Recently, the United States Supreme Court ruled that the Affordable Care Act is constitutional. While reactions to this news varied, many people celebrated the decision with a smile on their face. But what does this mean for infertility health care? Should you be celebrating too? The answer is, maybe.
The biggest impact the affordable health care act has on infertility coverage is that patients with reproductive health conditions should not be denied health coverage due to pre-existing conditions. In addition, lifetime caps are now eliminated. This is especially good for patients who may need specific pre-natal or neo-natal care, which can often reach or exceed the lifetime caps insurance companies impose.
However, the Affordable Care Act does not include any specific provisions for infertility care. States are still not required to include infertility treatments as part of their “benchmark plan”, the minimum coverage state’s are now required to offer. Each state will select an insurance plan, containing 10 essential health benefit categories, to be their state’s benchmark plan by September 2012, and the plans will go into effect beginning in 2014.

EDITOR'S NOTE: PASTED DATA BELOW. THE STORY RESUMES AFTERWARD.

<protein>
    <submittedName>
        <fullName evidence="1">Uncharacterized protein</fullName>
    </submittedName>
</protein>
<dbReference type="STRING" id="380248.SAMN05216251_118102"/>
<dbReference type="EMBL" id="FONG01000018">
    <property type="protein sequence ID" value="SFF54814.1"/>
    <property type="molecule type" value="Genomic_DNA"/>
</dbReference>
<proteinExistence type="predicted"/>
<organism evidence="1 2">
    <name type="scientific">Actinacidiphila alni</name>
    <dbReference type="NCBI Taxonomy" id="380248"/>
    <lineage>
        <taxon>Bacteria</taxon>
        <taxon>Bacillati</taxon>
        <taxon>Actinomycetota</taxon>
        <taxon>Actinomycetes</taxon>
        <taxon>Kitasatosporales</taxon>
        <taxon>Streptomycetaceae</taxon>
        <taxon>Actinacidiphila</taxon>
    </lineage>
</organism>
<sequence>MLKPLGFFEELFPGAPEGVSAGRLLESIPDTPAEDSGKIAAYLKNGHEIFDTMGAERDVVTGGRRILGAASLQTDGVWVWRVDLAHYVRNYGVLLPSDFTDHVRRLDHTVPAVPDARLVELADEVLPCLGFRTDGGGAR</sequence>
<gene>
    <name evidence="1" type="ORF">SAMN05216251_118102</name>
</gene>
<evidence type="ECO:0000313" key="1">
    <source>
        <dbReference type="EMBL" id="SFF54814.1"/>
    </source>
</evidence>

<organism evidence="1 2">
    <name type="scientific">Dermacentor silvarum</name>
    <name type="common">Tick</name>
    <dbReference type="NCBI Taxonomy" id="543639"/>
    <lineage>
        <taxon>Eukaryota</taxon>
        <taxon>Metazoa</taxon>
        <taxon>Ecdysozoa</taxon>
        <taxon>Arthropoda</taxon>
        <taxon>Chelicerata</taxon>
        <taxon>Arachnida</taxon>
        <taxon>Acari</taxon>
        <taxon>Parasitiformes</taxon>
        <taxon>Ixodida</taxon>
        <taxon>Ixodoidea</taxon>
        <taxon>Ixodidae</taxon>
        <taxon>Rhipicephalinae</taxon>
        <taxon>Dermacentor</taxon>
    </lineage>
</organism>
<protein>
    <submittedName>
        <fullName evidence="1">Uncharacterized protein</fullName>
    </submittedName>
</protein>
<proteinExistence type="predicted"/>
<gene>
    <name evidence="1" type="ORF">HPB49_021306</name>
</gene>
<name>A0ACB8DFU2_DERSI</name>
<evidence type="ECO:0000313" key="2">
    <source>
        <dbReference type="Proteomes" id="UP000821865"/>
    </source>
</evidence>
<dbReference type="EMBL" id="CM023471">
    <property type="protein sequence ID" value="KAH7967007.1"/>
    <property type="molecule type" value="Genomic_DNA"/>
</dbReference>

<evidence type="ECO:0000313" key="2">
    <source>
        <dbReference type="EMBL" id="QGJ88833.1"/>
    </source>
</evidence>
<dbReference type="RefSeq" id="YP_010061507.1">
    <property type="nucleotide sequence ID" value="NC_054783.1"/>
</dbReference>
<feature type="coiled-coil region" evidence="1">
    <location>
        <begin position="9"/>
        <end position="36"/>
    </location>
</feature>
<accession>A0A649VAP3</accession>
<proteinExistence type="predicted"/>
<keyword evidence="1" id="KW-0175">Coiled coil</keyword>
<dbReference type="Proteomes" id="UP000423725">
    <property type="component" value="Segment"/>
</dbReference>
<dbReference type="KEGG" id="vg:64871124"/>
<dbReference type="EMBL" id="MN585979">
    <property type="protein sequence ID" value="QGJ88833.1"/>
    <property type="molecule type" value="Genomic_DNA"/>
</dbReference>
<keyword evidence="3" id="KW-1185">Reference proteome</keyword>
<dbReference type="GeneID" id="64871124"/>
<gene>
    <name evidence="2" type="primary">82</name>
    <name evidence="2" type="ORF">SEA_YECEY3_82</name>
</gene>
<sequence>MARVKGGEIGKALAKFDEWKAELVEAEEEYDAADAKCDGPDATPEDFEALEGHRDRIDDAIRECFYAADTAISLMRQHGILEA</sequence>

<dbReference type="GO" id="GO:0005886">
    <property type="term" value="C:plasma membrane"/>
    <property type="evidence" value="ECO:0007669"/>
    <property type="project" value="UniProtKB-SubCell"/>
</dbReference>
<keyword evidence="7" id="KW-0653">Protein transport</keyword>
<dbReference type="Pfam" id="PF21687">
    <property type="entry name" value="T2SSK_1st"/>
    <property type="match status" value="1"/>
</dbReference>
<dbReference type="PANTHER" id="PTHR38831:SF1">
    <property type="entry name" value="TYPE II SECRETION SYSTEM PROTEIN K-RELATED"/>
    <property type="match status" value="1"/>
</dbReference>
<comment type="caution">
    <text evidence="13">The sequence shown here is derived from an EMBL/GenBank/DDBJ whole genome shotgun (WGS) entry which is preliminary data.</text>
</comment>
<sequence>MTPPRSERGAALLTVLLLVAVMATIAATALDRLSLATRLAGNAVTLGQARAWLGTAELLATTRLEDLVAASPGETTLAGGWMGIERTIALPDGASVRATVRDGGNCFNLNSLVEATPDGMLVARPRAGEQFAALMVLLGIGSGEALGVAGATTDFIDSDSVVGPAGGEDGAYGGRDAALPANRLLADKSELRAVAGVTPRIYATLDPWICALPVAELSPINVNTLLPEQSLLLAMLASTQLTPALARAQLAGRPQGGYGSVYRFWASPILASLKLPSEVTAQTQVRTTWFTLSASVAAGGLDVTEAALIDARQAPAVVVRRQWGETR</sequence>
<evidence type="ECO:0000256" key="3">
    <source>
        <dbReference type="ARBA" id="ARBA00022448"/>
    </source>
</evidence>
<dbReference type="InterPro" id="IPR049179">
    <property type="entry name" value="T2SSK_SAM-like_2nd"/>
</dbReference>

Just because there is no specific fertility provision does not mean there is no possibility for your state to provide infertility coverage. 15 states currently have mandates for infertility treatment, insurers are still able to offer more than what is covered in the benchmark plan, and your state may even choose to include infertility treatment as part of the benchmark plan. You can contact your State’s Division/Department of Insurance to ask them to select a benchmark plan that offers infertility health coverage.
If you would like to remain updated on this process, want more information or resources, or even want to get involved in some way, we suggest checking out RESOLVE: The National Infertility Association, which has been following the creation of the Essential Health Benefits Plan since the passage of the Affordable Care Act in 2010 and continues to work to ensure that people diagnosed with infertility have access to the medical treatments they need.